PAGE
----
This morning my first stop was just outside of Brattleboro at Grafton Village Cheese Company’s new facility on Route 30. This location has windows for viewing the cheddar being made and a beautiful store filled with Vermont food products. Known for great cheddars, they also make leyden, alpine, and shepsog cheeses. Small cubes of various cheeses arranged in trays on the cash counter entice visitors into taking advantage of these free tidbits. I sampled an old favorite of mine, sage-flavored cheddar, and discovered a new one: St. Pete blue cheese layered between one-year-old cheddar. Their Sepsog, which is mixture of sheep and cows milk that’s cave aged for at least five months, just took third place for best in show at the 2014 World Champion Cheese Contest and Bear Hill, an alpine-style washed rind sheep cheese, captured 2nd place Best of Show at the 2013 American Cheese Society Awards. That, and a long list of national and international awards, does provide some bragging rights. Bismark—named after a famous Vermont ram, not a German chancellor—is an aged sheep tome that won a gold medal at the World Cheese Awards in 2012. What caught my eye was the last wedge of Bismark made with bits of white and black truffles—that cheese would come home with me.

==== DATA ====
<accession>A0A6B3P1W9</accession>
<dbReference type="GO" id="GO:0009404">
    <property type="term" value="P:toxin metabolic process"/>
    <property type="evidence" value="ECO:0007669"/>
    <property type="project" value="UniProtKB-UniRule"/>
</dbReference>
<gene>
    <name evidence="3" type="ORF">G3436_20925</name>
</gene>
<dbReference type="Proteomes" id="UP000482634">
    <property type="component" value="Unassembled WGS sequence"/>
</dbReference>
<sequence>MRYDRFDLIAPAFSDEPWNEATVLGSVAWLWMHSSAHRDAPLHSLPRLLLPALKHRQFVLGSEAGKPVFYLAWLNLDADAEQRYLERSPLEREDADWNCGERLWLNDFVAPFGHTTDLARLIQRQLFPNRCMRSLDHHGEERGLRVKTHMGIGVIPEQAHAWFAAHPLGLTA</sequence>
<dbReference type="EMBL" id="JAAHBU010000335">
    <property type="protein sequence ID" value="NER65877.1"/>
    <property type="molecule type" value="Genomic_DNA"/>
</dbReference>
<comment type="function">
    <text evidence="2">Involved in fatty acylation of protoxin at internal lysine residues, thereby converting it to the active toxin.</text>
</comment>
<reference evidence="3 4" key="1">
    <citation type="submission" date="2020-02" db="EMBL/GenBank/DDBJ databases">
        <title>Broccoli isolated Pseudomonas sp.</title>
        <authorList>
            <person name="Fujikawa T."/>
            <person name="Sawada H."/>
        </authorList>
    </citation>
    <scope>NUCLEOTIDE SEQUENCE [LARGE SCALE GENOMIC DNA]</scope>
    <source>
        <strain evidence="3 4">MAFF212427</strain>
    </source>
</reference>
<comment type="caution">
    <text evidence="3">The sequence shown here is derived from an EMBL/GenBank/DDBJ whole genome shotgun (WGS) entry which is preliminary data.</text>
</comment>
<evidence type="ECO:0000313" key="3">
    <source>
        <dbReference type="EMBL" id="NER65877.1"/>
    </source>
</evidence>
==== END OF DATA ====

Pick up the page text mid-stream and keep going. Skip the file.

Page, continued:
The shortest route is rarely the most scenic—especially on a motorcycle. Continuing on Route 30 along the West River I crossed the West Dummerston Bridge— a 280-foot long covered bridge built in 1872—and wound my way east to Route 5 along a road that, except for asphalt, has changed little since the early 19
th century. In Putney, a left turn by the general store took me up the hill and past the Noyes House.
In 1844 Humphry Noyes, a spiritual leader who espoused “Perfectionism,” founded an organization that included communal living and “complex marriages.” It ultimately resulted in the founding of the Oneida Community in New York and the silverware company bearing that name. This state has always attracted eccentrics and visonaries.